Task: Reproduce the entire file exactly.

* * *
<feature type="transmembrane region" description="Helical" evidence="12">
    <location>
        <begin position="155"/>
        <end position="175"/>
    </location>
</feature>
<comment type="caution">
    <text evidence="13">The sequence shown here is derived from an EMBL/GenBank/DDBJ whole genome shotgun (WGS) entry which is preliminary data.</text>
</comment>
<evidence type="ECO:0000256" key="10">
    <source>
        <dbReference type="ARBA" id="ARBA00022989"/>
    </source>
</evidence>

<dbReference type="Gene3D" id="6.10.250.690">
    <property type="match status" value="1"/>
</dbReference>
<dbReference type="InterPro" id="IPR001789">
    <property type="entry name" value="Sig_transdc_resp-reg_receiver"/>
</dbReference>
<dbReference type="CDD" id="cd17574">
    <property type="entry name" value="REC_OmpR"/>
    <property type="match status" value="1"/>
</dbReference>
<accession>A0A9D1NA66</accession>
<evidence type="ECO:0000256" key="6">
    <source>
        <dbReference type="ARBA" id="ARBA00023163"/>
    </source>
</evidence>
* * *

<feature type="transmembrane region" description="Helical" evidence="12">
    <location>
        <begin position="155"/>
        <end position="175"/>
    </location>
</feature>
<comment type="caution">
    <text evidence="13">The sequence shown here is derived from an EMBL/GenBank/DDBJ whole genome shotgun (WGS) entry which is preliminary data.</text>
</comment>
<evidence type="ECO:0000256" key="10">
    <source>
        <dbReference type="ARBA" id="ARBA00022989"/>
    </source>
</evidence>

<dbReference type="Gene3D" id="6.10.250.690">
    <property type="match status" value="1"/>
</dbReference>
<dbReference type="InterPro" id="IPR001789">
    <property type="entry name" value="Sig_transdc_resp-reg_receiver"/>
</dbReference>
<dbReference type="CDD" id="cd17574">
    <property type="entry name" value="REC_OmpR"/>
    <property type="match status" value="1"/>
</dbReference>
<accession>A0A9D1NA66</accession>
<evidence type="ECO:0000256" key="6">
    <source>
        <dbReference type="ARBA" id="ARBA00023163"/>
    </source>
</evidence>